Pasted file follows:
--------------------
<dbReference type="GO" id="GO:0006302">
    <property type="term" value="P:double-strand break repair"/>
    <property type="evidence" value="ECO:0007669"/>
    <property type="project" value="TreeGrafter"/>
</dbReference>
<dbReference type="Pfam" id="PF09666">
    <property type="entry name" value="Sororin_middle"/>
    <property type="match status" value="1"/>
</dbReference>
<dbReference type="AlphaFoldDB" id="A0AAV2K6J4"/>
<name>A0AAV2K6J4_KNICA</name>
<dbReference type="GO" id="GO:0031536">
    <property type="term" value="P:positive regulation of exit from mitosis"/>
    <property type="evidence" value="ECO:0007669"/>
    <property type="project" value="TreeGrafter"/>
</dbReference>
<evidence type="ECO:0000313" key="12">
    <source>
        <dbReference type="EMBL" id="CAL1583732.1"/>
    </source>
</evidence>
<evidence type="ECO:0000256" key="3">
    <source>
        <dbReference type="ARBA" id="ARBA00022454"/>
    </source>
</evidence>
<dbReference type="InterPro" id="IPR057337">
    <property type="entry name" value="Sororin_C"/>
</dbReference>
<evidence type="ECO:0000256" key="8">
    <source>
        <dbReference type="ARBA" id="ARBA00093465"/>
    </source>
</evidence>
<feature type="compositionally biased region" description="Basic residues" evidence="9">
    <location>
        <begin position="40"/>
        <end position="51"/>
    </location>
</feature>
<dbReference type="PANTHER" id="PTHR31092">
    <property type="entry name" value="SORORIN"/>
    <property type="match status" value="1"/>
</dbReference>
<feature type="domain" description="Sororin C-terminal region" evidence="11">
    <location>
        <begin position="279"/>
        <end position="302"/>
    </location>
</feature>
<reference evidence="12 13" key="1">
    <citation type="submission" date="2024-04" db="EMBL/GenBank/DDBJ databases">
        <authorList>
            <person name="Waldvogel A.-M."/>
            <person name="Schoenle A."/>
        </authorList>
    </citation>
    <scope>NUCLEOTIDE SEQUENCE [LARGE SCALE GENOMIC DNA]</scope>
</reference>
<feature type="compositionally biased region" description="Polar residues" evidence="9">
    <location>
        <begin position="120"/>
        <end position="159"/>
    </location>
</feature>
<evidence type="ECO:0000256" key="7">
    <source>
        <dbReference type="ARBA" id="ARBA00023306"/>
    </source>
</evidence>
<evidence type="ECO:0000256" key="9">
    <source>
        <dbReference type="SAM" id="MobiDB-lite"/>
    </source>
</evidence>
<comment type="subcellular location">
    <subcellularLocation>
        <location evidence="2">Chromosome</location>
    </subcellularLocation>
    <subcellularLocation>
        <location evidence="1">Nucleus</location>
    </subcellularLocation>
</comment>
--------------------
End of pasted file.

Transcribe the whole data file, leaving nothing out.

<dbReference type="GO" id="GO:0006302">
    <property type="term" value="P:double-strand break repair"/>
    <property type="evidence" value="ECO:0007669"/>
    <property type="project" value="TreeGrafter"/>
</dbReference>
<dbReference type="Pfam" id="PF09666">
    <property type="entry name" value="Sororin_middle"/>
    <property type="match status" value="1"/>
</dbReference>
<dbReference type="AlphaFoldDB" id="A0AAV2K6J4"/>
<name>A0AAV2K6J4_KNICA</name>
<dbReference type="GO" id="GO:0031536">
    <property type="term" value="P:positive regulation of exit from mitosis"/>
    <property type="evidence" value="ECO:0007669"/>
    <property type="project" value="TreeGrafter"/>
</dbReference>
<evidence type="ECO:0000313" key="12">
    <source>
        <dbReference type="EMBL" id="CAL1583732.1"/>
    </source>
</evidence>
<evidence type="ECO:0000256" key="3">
    <source>
        <dbReference type="ARBA" id="ARBA00022454"/>
    </source>
</evidence>
<dbReference type="InterPro" id="IPR057337">
    <property type="entry name" value="Sororin_C"/>
</dbReference>
<evidence type="ECO:0000256" key="8">
    <source>
        <dbReference type="ARBA" id="ARBA00093465"/>
    </source>
</evidence>
<feature type="compositionally biased region" description="Basic residues" evidence="9">
    <location>
        <begin position="40"/>
        <end position="51"/>
    </location>
</feature>
<dbReference type="PANTHER" id="PTHR31092">
    <property type="entry name" value="SORORIN"/>
    <property type="match status" value="1"/>
</dbReference>
<feature type="domain" description="Sororin C-terminal region" evidence="11">
    <location>
        <begin position="279"/>
        <end position="302"/>
    </location>
</feature>
<reference evidence="12 13" key="1">
    <citation type="submission" date="2024-04" db="EMBL/GenBank/DDBJ databases">
        <authorList>
            <person name="Waldvogel A.-M."/>
            <person name="Schoenle A."/>
        </authorList>
    </citation>
    <scope>NUCLEOTIDE SEQUENCE [LARGE SCALE GENOMIC DNA]</scope>
</reference>
<feature type="compositionally biased region" description="Polar residues" evidence="9">
    <location>
        <begin position="120"/>
        <end position="159"/>
    </location>
</feature>
<evidence type="ECO:0000256" key="7">
    <source>
        <dbReference type="ARBA" id="ARBA00023306"/>
    </source>
</evidence>
<evidence type="ECO:0000256" key="9">
    <source>
        <dbReference type="SAM" id="MobiDB-lite"/>
    </source>
</evidence>
<comment type="subcellular location">
    <subcellularLocation>
        <location evidence="2">Chromosome</location>
    </subcellularLocation>
    <subcellularLocation>
        <location evidence="1">Nucleus</location>
    </subcellularLocation>
</comment>